Review of “It’s a Tough Era, But It May Be the Most Interesting of All: A Conversation with Tetsuya Chikushi” (2002)
Read in 2021.
Read in Turning Point.
The experience of watching Spirited Away (2001) after the September 11 attacks against the USA.
Probably the most eclectic conversation in the hardback collections of Miyazaki’s minor writings and appearances. It recalls the chaotic time period well. Very briefly, Miyazaki even repeats the rumour that Islamist suicide bombings “started after”, meaning they were inspired by, the Lod Airport massacre of 1972, in which the Japanese Red Army’s Okudaira Tsuyoshi was killed with his own grenade, though whether Okudaira actually meant to kill himself isn’t known, and I doubt whether Ruhollah Khomeini drew any conclusions from the possibility.
As he often does, Miyazaki here anticipates a century of chaos and revolution, “the start of something new”. He’s clearly excited, comparing the aftermath of the attacks to the Japanese bubble economy bursting: “We now know how fragile it all really was. And I think this idea might energize young people.” He follows this up by saying that all those thousands of people who died at the World Trade Center had “totally weird” lives “just staring at computers and thinking about how to make money”, and then he goes on to say that the world population might drop to 2 billion instead of rising to 10. In other words, he gets his giddy apocalyptic fantasies and anti-capitalist animus mixed up in the historic terrorist attack.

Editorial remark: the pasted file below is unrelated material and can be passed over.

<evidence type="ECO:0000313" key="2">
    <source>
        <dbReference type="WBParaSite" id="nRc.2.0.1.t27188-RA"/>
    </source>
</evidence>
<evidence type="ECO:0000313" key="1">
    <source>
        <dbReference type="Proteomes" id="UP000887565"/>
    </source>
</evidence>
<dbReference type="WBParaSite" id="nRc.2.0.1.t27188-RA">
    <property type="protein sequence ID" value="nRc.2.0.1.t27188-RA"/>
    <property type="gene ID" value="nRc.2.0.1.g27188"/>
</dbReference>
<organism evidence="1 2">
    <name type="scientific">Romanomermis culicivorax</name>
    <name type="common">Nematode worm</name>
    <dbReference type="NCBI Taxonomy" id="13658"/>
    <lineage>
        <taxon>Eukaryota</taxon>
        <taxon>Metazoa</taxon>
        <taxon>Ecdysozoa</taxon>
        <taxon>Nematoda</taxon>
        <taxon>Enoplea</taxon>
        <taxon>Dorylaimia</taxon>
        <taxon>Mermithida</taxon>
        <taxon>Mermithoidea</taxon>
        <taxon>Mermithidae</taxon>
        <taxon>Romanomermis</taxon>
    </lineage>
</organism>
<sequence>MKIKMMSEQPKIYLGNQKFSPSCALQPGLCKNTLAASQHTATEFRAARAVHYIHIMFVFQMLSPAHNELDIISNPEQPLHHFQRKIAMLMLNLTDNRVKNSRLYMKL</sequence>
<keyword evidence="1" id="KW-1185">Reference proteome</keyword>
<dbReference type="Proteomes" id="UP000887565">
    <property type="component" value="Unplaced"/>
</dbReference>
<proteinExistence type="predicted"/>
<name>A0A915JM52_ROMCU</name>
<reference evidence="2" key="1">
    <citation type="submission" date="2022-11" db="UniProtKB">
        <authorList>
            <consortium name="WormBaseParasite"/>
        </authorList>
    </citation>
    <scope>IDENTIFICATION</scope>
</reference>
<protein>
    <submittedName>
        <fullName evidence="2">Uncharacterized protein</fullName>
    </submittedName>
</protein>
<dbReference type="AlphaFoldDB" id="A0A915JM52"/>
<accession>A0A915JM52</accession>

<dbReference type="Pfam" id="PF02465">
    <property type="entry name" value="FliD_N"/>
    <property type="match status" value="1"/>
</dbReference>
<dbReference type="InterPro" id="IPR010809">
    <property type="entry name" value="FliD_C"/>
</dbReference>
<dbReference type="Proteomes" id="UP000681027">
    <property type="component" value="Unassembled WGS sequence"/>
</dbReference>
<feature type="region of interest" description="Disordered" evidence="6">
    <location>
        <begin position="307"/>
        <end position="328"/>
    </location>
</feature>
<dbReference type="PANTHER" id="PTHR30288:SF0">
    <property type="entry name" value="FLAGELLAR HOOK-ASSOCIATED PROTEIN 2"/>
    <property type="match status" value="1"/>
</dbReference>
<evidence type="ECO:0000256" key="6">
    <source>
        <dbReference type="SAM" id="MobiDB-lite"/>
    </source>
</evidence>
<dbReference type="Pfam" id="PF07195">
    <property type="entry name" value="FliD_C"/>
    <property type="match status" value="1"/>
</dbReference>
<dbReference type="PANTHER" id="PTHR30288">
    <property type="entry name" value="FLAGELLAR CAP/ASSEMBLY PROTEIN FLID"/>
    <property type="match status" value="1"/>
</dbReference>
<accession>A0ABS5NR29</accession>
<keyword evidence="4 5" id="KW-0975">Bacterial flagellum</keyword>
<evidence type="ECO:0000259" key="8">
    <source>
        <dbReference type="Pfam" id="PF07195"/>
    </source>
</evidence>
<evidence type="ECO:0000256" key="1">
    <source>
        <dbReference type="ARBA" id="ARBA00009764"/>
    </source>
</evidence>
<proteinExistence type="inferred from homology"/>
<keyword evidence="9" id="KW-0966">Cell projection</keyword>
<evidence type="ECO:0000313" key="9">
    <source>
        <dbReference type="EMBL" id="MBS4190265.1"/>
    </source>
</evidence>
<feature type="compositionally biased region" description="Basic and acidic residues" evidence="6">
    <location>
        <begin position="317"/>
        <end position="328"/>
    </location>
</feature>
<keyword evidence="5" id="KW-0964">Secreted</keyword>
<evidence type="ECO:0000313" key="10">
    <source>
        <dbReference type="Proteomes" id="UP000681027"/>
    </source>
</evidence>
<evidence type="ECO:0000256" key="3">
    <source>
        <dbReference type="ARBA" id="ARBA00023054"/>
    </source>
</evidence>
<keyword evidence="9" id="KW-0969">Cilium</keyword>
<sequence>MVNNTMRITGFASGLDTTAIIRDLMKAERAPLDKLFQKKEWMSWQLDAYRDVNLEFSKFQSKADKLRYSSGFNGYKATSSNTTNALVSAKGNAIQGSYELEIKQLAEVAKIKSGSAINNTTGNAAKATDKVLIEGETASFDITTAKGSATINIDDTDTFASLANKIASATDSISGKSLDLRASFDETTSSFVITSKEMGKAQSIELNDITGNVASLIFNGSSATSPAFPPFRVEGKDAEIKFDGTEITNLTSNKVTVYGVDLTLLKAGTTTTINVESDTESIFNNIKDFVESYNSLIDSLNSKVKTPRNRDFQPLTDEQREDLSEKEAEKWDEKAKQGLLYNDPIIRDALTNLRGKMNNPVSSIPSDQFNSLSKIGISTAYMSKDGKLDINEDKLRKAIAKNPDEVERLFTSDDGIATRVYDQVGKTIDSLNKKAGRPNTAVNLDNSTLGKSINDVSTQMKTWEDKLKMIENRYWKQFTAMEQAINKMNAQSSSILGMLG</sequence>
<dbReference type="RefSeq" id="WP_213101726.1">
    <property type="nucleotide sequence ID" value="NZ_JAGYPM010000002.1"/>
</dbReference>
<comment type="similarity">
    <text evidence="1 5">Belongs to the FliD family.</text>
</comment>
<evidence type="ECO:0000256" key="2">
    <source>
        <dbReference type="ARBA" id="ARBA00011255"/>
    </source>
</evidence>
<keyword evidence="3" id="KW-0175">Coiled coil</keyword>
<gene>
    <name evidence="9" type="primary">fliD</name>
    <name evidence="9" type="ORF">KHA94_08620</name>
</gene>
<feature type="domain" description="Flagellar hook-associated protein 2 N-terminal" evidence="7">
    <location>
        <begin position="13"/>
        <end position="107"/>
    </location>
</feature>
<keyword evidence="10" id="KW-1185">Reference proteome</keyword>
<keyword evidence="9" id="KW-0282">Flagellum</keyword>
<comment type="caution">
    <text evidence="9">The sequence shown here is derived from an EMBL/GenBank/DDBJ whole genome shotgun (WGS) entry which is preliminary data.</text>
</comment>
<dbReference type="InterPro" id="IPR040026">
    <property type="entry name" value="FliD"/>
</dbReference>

On a more mundane note, but equally harsh and cynical, Miyazaki also says that Spirited Away could be “a movie about the inner workings of Studio Ghibli itself”, where, he says, “I never go out of my way to help someone unless I think there’s some benefit in doing so.” He doesn’t reference “Ghiblies” (2000), instead comparing the working environment to that of WW2 dogfighters where the new recruits suffered such high attrition that veterans wouldn’t bother talking to them at first.
References here: “Once Again, a World Where People Believe Everything Is Alive: A Dialogue with Tetsuo Yamaori” (2002), Ponyo (2008), Turning Point: 1997–2008 (2008/2014).